Pretty much the highlight of the festival and my life so far is being stopped by a very drunk John Simm to discuss the lack of merits of a band called The Gaslight Anthem. "They're not The Beatles", The Master wisely pointed out. But the big heroes of the festival for me were Waen Shepherd who's songs as by both Gary Le Strange and his Brian Wilson character (I'm an idiot and forget the name) were just sublime, and Robin Ince who is nothing short of a miracle. The Book Club tent was always rammed full anytime he was on and his reading of the Horrible Henry stories to a tent of a thousand screaming children is a sight to behold. Brilliant.

It was also good to see comedians terrified at Karaoke Circus. They had every right to be terrified. Singing is dead hard and remembering words, a tune and a key is practically impossible. Johnny and I shouted Come On, Eileen without remembering any of the words while other comedians went on looking like they had never heard of music before in their lives. Dave Gorman was visibly bricking it before singing Daydream Believer and his stage-dive was something that needed to be done. Not enough stage diving in karaoke. Not nearly enough.

So, that was that. My last ever festival. I'm glad I went despite the rain and Ben Goldacre but I'm not a festival or Ben Goldacre person really. Thanks to Robin Ince for inviting me and being brilliant and a lot of thanks to people who came to see King of Everything. You're very brave.

I haven't even mentioned how pointless Vivienne Westwood was or how I did a shit on another man's shit. So, that's tomorrow's blog sorted.


Thursday, 16 July 2009


I am nothing if not up to the minute when it comes to pop culture. My finger is always on the media pulse at all times. That's why I got to see the Katie Price/Piers Morgan a full four days after everyone else. I hadn't even heard of it's existence until tuesday. Don't get me wrong, it's not really the sort of thing I would have the slightest interest in but you would thing that something with that magnitude of trivia would be all over the newspapers. It was and somehow I missed it. Maybe the pointless can be filtered out or maybe, like Katie Price herself, I "don't read all the papers".

That was the level of reveal in this interview between a cunt and a cunt. Who would have thought that that this IQ-free, talking fuck-hole occassionally passed on The Guardian? Her big drawing of a face just sat there throughout the hour and a half of utter bordom spouting shit about how she was in love with her Pete and now, five fucking minutes later, she isn't. THAT for a fucking hour and a half. With that dump of dirty washing Morgan nodding and occassionally saying really controversial things like "Well, Kate, you were wearing a bra and an arrow pointing to your minge at a christening, maybe Pete was upset?". Never once did he ask the important questions like "Are you embarrassed ever?", "Why do you do this, seriously?" and "You're rich, why don't you just fuck off?"

This is all very trivial. Of course it is. It's supposed to be. She is trivial. Something to do when we're bored. But then, all of a sudden, the interview turned to something horrible. During a trip to America Katie Price had a miscarriage and is deeply feeling the loss of this as well as the breakdown of her marriage. So much so that she started crying during the interview. I am relieved that her new tear-ducts work but really is this the kind of thing that a sane person uses as an exclusive on TV so soon after it happened? Isn't selling the loss of your child just, I don't know, a bit fucking immoral? That doesn't really upset me as much as the cunt of a TV channel who think that it's fine to buy that and stick it on telly to gloat at how the other half suffer. If you don't count Horne & Corden, I rarely get offended but that is just plain sick. Remember when the nation became appalled at that blonde forgettable idiot selling her wedding for a Flake? She seems pretty decent all of a sudden.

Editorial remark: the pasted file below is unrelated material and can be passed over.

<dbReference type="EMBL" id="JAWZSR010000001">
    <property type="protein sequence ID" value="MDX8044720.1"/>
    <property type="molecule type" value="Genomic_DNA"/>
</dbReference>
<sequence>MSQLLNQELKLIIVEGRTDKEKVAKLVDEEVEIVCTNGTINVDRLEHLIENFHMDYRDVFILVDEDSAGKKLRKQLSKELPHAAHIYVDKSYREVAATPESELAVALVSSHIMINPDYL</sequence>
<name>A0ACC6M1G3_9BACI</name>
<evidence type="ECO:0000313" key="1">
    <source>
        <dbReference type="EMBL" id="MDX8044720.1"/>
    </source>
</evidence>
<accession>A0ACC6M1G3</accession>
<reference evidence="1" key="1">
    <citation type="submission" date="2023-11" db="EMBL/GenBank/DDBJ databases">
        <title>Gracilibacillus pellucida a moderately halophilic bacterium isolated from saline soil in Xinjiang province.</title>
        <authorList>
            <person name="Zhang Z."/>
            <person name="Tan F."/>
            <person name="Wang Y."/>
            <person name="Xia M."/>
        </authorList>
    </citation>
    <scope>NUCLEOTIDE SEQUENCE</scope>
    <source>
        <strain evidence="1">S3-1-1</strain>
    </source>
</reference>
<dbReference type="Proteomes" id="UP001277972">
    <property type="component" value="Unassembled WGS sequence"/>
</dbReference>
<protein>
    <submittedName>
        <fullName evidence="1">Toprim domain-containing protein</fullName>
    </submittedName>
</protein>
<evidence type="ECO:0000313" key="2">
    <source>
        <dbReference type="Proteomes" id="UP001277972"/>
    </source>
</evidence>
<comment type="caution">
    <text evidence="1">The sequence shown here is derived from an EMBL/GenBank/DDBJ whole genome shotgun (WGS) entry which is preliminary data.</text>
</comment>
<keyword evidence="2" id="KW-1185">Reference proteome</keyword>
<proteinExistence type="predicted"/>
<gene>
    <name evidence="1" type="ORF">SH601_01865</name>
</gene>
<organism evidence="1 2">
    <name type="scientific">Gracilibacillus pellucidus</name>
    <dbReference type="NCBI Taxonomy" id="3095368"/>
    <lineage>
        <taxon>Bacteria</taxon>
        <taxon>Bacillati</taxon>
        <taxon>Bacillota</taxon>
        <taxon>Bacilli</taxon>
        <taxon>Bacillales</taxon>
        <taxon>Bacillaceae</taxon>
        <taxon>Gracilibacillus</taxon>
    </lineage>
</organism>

Not that it matters but how is she supposed to come out of this looking good? Her next move has to be to get married again. Really quickly. To someone all those messes like just as much as they like her. She needs to marry Kerry Katona or Primark or something. It's not going to be easy for Katie Price but she needs something big to stay on top. Jade was so lucky, eh?

I'm in York right now. I'm about to go to my friend Ronie's wedding. Should be a very romantic, lovely piss-up. Then it's off to Latitude on Friday were King of Everything will be performing as part of Robin Ince's Book Club. Come and see us.


Tuesday, 14 July 2009


Sunday was a first not just for me but for my entire family. We celebrated the 12th of July. We've never done that before, not sure why but being Catholic probably has something to do with it. It's weird. Every year on the 12th of July Northern Ireland holds it's very own version of Gay Pride with lots of people having a big street disco, and throwing batons in the air and wearing Orange sashes (a bit like Miss World or something) and basically partying like it was 1699. After all the street dancing, all the party revellers would go to a big field, have a bonfire and put their bestest dolly on top of it to keep it warm. It looks great but we were never invited. Shame.

The thing is, not everyone in Northern Ireland likes this colourful day of celebration. Some people get all grumpy because they don't want fun people dancing up their street and wearing funny hats. I HATE those people. They're just trying to have fun, you bloody party poopers. Look, seriously, if these people want to show how proud they are to be British by supporting the beliefs of a Dutchman, pledging allegiance to a woman of German heritage and, you know, living in IRELAND then they should be allowed to. Despite the violence and hatred they spread, are they doing any harm?